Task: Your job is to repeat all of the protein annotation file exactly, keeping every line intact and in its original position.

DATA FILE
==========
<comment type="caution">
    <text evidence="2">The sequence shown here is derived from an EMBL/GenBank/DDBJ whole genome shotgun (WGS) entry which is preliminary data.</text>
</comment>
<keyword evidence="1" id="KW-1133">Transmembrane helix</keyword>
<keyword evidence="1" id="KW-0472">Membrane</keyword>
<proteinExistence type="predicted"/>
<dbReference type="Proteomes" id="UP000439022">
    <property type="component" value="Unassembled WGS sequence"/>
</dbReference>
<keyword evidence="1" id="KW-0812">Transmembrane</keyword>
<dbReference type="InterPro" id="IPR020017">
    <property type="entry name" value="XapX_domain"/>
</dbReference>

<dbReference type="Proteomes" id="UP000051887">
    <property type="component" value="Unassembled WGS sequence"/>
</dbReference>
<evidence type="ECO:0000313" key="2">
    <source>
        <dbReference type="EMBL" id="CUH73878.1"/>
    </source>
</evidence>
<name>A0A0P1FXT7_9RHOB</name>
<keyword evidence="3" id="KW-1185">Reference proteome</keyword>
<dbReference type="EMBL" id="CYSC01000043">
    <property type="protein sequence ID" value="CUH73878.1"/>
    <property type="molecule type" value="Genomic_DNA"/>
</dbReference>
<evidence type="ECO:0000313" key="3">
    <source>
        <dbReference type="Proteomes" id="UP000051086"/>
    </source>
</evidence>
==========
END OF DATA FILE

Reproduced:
<comment type="caution">
    <text evidence="2">The sequence shown here is derived from an EMBL/GenBank/DDBJ whole genome shotgun (WGS) entry which is preliminary data.</text>
</comment>
<keyword evidence="1" id="KW-1133">Transmembrane helix</keyword>
<keyword evidence="1" id="KW-0472">Membrane</keyword>
<proteinExistence type="predicted"/>
<dbReference type="Proteomes" id="UP000439022">
    <property type="component" value="Unassembled WGS sequence"/>
</dbReference>
<keyword evidence="1" id="KW-0812">Transmembrane</keyword>
<dbReference type="InterPro" id="IPR020017">
    <property type="entry name" value="XapX_domain"/>
</dbReference>

<dbReference type="Proteomes" id="UP000051887">
    <property type="component" value="Unassembled WGS sequence"/>
</dbReference>
<evidence type="ECO:0000313" key="2">
    <source>
        <dbReference type="EMBL" id="CUH73878.1"/>
    </source>
</evidence>
<name>A0A0P1FXT7_9RHOB</name>
<keyword evidence="3" id="KW-1185">Reference proteome</keyword>
<dbReference type="EMBL" id="CYSC01000043">
    <property type="protein sequence ID" value="CUH73878.1"/>
    <property type="molecule type" value="Genomic_DNA"/>
</dbReference>
<evidence type="ECO:0000313" key="3">
    <source>
        <dbReference type="Proteomes" id="UP000051086"/>
    </source>
</evidence>